By Jason P. Theriot
In the post--World battle II period, Louisiana's coastal wetlands underwent an commercial transformation that positioned the sector on the middle of America's energy-producing hall. through the twenty-first century the Louisiana Gulf Coast provided approximately one-third of America's oil and fuel, accounted for half the country's refining potential, and contributed billions of greenbacks to the U.S. economic climate. this day, hundreds of thousands of miles of pipelines and similar infrastructure hyperlink the state's coast to grease and fuel shoppers national. in the course of the process this old improvement, notwithstanding, the dredging of pipeline canals speeded up coastal erosion. at present, eighty percentage of the U.S.' wetland loss happens on Louisiana's coast even though the nation is domestic to simply forty percentage of the nation's wetland acreage, making glaring the big unin-tended environmental rate linked to generating power from the Gulf Coast.
In American power, Imperiled Coast Jason P. Theriot explores the strain among oil and gasoline improvement and the land-loss obstacle in Louisiana. His ebook deals an enticing research of either the striking, albeit ecologically harmful, engineering feats that characterised business development within the area and the mounting environmental difficulties that threaten south Louisiana's groups, tradition, and "working" coast. As a historian and coastal Louisiana local, Theriot explains how pipeline know-how enabled the growth of oil and gasoline supply -- studying formerly unseen pictures and corporate files -- and strains the industry's far-reaching environmental footprint within the wetlands. via particular learn provided in a full of life and available narrative, Theriot items jointly a long time of political, fiscal, social, and cultural undertakings that clashed within the Eighties and Nineties, whilst neighborhood electorate, scientists, politicians, environmental teams, and oil and fuel pursuits started combating over the factors and outcomes of coastal land loss. The undertaking to revive coastal Louisiana finally collided with the perceived fiscal necessity of increasing offshore oil and gasoline improvement on the flip of the twenty-first century. Theriot's booklet bridges the distance among those competing objectives.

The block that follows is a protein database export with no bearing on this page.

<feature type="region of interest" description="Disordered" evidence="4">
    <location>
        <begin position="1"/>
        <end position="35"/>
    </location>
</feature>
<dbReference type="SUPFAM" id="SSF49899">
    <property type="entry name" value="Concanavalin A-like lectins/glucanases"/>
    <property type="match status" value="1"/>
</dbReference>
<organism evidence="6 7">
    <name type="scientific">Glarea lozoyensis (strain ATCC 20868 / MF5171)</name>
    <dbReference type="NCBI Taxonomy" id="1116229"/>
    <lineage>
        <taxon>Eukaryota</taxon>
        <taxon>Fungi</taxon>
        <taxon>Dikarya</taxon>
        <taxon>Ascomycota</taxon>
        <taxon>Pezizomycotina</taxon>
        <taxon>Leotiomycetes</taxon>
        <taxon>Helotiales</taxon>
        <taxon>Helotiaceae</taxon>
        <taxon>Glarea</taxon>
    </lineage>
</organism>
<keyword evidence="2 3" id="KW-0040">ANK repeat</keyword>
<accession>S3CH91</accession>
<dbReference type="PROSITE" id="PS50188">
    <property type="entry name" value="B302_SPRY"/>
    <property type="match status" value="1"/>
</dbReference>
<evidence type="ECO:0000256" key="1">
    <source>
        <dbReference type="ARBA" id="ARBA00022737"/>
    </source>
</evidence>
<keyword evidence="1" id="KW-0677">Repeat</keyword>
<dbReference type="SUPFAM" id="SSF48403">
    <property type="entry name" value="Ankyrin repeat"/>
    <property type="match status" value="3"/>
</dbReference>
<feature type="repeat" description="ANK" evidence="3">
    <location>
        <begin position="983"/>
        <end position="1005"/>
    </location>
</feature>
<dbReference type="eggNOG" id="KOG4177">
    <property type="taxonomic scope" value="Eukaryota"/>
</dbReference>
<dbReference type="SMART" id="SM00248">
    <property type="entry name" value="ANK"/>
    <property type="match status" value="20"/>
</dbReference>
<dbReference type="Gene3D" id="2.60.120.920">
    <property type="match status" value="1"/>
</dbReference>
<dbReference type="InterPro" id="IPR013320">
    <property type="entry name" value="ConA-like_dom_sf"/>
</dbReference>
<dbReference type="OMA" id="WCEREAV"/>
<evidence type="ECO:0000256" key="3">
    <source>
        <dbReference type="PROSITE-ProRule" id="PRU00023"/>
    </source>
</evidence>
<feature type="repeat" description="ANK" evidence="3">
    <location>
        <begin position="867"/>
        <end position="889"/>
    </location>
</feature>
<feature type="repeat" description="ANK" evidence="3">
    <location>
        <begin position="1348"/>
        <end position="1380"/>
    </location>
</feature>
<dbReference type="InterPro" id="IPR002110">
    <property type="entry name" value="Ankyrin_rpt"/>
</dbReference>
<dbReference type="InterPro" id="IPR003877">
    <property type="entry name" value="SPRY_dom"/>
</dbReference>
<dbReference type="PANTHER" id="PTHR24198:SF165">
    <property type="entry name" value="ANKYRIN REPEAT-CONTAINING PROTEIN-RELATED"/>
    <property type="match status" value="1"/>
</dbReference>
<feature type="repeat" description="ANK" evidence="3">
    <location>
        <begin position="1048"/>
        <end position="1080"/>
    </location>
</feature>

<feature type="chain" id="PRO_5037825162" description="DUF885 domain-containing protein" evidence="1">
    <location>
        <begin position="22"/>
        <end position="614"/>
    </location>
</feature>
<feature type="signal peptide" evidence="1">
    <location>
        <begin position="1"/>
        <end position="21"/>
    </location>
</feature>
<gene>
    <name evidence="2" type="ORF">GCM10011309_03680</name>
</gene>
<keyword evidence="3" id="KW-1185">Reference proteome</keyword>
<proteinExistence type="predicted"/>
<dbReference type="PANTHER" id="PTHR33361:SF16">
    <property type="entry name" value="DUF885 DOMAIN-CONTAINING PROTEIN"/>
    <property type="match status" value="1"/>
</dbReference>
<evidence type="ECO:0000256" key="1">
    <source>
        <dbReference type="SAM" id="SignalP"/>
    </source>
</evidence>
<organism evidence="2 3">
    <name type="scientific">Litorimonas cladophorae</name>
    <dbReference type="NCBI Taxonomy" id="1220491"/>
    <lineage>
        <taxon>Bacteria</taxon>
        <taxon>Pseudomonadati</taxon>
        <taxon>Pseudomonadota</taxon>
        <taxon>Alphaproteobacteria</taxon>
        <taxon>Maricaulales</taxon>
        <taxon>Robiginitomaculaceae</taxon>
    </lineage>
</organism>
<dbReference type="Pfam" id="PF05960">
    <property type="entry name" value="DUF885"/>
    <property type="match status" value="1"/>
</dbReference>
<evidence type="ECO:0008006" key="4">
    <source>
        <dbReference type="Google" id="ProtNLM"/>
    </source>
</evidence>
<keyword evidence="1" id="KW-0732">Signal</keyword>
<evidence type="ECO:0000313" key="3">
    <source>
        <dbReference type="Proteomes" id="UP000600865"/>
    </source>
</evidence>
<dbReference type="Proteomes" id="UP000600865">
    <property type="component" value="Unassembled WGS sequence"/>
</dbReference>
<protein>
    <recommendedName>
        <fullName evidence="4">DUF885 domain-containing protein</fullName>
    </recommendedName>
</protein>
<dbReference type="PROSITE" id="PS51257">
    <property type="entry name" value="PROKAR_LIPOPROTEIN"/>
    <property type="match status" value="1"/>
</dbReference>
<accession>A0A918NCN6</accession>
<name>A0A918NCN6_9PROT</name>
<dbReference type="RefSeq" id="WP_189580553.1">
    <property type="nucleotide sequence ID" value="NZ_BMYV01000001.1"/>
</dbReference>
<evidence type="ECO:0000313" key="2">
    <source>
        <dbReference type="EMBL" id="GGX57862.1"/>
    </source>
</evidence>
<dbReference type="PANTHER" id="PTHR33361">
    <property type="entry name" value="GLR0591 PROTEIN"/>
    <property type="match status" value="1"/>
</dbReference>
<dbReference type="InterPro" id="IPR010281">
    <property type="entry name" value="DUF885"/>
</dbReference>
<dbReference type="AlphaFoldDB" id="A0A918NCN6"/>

From the invention of oil and gasoline lower than the marshes round coastal salt domes within the Nineteen Twenties and Thirties to the emergence of environmental sciences and coverage reforms within the Nineteen Seventies to the big repercussions of the BP/Deepwater Horizon oil spill in 2010, American strength, Imperiled Coast eventually finds that the traditional and man-made forces chargeable for quick environmental switch in Louisiana's wetlands over the last century can in basic terms be harnessed via collaboration among private and non-private entities.
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Additional resources for American Energy, Imperiled Coast: Oil and Gas Development in Louisiana's Wetlands
According to one rather graphic depiction of these wetlands, “the slime, called water, stands over this festering purgatory in depths from knee deep to many feet. It also provides a happy home for myriads of leeches, snakes, water-bugs, and alligators, to say nothing of micro-varmints such as typhoid, dysentery, etc. ” 49 The outsiders had good reason to fear and despise this harsh terrain. Emmitt Sellers, who worked for Texaco in the marshes around the Bayou Sale ﬁeld, experienced a common occurrence of wetland operations.
When they eventually found Giliasso living in seclusion in Panama, company ofﬁcials negotiated an agreement with him for an exclusive operating license for a submersible drill barge. In 1933, the barge rig Giliasso, built at a shipyard in Pennsylvania, drilled its ﬁrst well at the Lake Pelto salt dome in Terrebonne Bay. The new rig reduced operating time by 20 percent. By 1935, Texaco’s ﬂeet of seven submersible drill barges had each drilled six wells per year and saved the company $600,000 in operating costs.
Dennis Neal recalled that the Texans initially treated the Frenchmen with disrespect: “I’ll tell you, some of these tool pushers there, boy they didn’t like the Cajuns down here . . they gave us a nickname . . ” 48 The term “coonie” or “coonass” became a derogatory ethnic slur originally attached to the Cajuns by non-Cajuns and was used extensively throughout the oil ﬁelds by the Texas oil men. Over time, however, some outsiders began to appreciate the work ethic of the Cajun folk and became more accepting of the Cajuns’ cultural norms, their cuisine, their ﬁsheries, and other local delights.